pathprepend $HOMELIB PATH

We then check if there is a plateform specific directory.

# If there is a subdiretory matching the architecture, load this one. 

if [ -d "$HOMELIB/$GENERALOSTYPE" ]; then 

We finish by setting up general variables, like the PAGER, we always check if variables are defined first, as they might already be defined by other sources, because of a remote login, or for instance in the ~/.MacOSX/environment.plist file.

#Set up X11 display 

if [ -z $DISPLAY ]; then 
  export DISPLAY=":0.0" 

# Setup screen 

if [ -z $SCREENRC ]; then 
  export SCREENRC=$HOMELIB/screenrc

#Setup langage / encoding 
if [ -z $LANG ]; then 
  export LANG="en_US.UTF-8"

# Set up prompt 

if [ "$TERM" == "screen" ]; then
    export PROMPT_COMMAND='echo -ne "\033]0;${USER}@${HOSTNAME}:${WINDOW}\007"'
	export PROMPT_COMMAND='echo -ne "\033]0;${USER}@${HOSTNAME}\007"'

Notice that the screenrc file is also in ~/Library/bin/ so it is synchronized, but as it has no x bit, it is not a command.
Aliases are defined in separate files that are loaded by the profile file. There are basically three sources for aliases: the general aliases.bash file, the plateform specific one, and finally, some custom script to build aliases out of GUI programs on Mac OS X, that I lifted from the macosxhints web site.

if [ -d "$HOMELIB/$GENERALOSTYPE/osaliases" ]; then 
	if [ -f "$HOMELIB/$GENERALOSTYPE/buildosaliases.bash" ]; then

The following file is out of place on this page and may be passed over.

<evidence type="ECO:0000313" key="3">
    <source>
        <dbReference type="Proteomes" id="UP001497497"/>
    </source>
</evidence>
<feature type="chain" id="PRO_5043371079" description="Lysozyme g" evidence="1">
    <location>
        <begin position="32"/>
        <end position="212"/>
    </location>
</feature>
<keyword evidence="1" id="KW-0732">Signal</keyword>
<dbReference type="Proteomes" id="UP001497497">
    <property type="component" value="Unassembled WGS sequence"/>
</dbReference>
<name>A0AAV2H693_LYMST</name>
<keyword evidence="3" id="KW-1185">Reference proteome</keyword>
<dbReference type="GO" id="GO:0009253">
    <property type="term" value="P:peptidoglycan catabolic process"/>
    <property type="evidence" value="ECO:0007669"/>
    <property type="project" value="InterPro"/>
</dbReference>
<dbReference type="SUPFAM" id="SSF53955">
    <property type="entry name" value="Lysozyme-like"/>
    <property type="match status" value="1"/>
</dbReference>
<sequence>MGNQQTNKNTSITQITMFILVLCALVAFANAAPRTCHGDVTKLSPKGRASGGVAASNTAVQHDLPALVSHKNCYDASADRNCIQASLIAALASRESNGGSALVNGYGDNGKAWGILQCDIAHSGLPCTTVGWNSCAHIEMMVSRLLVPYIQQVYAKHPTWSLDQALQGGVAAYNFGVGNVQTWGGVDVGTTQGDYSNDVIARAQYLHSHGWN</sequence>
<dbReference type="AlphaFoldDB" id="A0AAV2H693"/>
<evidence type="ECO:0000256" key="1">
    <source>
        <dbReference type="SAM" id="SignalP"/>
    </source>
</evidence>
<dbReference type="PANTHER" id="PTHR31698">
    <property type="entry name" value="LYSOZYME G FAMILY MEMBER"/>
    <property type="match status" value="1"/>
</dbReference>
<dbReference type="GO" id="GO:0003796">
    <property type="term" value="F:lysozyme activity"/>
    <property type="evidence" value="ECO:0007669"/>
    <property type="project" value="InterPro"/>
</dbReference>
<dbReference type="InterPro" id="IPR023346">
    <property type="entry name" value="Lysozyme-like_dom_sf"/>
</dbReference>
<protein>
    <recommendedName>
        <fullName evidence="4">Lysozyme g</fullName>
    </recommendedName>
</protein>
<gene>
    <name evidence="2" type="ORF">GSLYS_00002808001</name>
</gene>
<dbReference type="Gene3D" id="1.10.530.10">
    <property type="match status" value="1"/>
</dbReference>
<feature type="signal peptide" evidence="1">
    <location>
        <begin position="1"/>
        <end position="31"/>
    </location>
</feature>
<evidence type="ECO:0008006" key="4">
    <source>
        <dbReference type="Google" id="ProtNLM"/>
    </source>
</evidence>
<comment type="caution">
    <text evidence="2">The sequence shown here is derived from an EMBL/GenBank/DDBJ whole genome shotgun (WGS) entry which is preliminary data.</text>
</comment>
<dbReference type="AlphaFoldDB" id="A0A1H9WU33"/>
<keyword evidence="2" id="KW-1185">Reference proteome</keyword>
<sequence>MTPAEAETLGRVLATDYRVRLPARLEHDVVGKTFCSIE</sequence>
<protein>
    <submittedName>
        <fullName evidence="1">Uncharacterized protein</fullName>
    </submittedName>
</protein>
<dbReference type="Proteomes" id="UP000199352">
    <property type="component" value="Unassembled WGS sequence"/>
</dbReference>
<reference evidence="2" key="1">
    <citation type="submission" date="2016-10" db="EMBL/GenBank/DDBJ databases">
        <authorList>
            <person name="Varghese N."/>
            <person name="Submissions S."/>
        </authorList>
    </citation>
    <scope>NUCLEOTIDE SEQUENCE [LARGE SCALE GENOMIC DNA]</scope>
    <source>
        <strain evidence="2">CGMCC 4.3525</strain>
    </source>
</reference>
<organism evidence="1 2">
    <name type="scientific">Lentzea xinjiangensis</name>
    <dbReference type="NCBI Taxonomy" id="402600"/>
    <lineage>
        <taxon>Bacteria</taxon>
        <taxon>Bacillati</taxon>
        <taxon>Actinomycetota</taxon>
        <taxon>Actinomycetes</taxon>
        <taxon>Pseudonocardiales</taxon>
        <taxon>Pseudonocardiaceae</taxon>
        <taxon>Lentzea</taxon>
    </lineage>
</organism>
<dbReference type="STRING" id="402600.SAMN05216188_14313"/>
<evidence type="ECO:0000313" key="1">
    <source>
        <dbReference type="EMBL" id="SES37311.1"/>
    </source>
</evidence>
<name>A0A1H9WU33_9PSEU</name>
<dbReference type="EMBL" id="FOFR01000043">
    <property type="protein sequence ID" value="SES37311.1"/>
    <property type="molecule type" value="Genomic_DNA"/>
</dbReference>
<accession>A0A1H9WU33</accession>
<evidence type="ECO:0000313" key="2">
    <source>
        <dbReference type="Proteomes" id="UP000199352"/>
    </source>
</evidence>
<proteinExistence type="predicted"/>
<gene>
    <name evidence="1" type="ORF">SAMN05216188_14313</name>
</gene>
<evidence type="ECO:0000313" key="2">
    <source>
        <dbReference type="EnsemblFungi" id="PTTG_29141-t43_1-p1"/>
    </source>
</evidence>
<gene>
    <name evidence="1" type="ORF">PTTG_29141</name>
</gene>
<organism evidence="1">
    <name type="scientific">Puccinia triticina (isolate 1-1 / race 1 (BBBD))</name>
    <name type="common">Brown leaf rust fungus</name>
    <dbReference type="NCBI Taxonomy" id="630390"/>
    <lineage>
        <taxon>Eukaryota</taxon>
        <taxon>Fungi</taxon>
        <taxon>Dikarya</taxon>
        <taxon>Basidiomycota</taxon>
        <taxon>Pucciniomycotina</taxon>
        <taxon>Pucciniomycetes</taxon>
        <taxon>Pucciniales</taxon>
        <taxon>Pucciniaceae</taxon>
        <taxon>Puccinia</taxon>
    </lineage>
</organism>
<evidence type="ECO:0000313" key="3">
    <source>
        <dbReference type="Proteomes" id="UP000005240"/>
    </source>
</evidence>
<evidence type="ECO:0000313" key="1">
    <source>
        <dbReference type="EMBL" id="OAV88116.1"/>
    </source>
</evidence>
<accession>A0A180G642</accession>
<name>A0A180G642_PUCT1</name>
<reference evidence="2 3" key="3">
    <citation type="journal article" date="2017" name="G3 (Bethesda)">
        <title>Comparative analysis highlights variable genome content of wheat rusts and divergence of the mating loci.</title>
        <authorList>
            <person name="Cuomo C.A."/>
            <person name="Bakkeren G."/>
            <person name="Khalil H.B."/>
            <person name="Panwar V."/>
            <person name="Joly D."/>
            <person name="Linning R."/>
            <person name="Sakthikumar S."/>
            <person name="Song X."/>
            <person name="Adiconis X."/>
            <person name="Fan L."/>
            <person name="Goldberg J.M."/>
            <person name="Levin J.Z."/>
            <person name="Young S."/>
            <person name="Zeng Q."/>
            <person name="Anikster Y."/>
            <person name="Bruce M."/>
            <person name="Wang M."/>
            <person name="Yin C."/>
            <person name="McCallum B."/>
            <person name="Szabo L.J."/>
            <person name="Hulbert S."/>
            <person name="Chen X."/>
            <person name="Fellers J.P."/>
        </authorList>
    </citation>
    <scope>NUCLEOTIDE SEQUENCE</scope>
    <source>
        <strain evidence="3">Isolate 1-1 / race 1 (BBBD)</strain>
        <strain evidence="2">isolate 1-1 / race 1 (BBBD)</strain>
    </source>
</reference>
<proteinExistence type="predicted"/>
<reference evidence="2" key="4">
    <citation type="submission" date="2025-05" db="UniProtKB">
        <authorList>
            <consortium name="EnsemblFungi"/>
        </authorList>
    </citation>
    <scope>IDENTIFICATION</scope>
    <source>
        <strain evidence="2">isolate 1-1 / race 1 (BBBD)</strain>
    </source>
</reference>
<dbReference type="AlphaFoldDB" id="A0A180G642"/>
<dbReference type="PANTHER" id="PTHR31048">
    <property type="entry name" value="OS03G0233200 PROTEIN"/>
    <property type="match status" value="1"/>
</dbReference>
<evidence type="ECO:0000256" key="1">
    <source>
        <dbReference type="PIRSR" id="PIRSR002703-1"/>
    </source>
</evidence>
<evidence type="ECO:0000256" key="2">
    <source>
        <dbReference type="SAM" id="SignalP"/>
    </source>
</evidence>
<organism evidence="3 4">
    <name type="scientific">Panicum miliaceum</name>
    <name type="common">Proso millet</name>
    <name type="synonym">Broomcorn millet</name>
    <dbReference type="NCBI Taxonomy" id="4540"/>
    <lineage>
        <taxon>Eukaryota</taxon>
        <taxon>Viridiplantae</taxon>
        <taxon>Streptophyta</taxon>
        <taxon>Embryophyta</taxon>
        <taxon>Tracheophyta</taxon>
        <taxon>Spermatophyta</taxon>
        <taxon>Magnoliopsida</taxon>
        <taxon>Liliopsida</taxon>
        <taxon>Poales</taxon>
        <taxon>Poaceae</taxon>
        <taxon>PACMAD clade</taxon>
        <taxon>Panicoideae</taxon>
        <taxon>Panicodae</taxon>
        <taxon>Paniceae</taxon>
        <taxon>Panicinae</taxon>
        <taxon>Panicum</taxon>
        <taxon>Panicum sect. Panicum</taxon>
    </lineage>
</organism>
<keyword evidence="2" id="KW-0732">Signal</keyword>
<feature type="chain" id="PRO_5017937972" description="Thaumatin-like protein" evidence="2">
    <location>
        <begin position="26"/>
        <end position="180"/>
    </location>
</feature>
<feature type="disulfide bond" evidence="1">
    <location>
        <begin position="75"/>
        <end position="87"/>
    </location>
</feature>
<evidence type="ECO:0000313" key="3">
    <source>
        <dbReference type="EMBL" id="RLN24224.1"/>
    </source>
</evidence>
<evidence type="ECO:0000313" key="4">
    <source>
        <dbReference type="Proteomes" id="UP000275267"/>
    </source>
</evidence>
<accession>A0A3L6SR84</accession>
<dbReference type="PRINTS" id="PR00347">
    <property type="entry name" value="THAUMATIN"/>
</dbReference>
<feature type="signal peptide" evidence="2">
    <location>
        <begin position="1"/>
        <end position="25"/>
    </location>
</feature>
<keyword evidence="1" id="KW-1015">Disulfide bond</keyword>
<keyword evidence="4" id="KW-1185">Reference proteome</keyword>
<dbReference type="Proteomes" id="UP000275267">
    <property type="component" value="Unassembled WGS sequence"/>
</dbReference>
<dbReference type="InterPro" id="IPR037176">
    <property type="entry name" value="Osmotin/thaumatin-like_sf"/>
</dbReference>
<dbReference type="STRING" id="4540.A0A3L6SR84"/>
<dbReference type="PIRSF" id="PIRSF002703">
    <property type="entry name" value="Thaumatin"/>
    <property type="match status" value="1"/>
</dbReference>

source $HOMELIB/$GENERALOSTYPE/buildosaliases.bash
	for dir in $HOMELIB/$GENERALOSTYPE/osaliases/* 
  		source $dir

# Load general aliases 

if [ -f "$HOMELIB/aliases.bash" ]; then 
	source $HOMELIB/aliases.bash

# Load plateform specific aliases  

if [ -f "$HOMELIB/$GENERALOSTYPE/aliases.bash" ]; then 
	source $HOMELIB/$GENERALOSTYPE/aliases.bash

Finally, we do a little bit of fiddling with the TERM variable, the problem is in certain cases, the host does not know about the terminal. For instance, the Mac OS X terminal announces itself as xterm-color, for which Solaris has no clue. We check this by launching terminfo and checking if there is an error, the terminal is not supported, and we fall back to xterm.

# If terminfo acts up, fall back to xterm 

terminfo &> /dev/null 

if [ $? != 127 ]; then 
	export TERM=xterm  

Finally, we set up completion, I have a special script for unison, and we check for reasonable places on the host machine.


complete -C $HOMELIB/unison_completions unison 

if [ -f /etc/bash_completion ]; then 
	. /etc/bash_completion 

if [ -f /opt/local/etc/bash_completion ]; then
    . /opt/local/etc/bash_completion

That is all, while those files are quite long, they are no overly complex. Tell me what you think.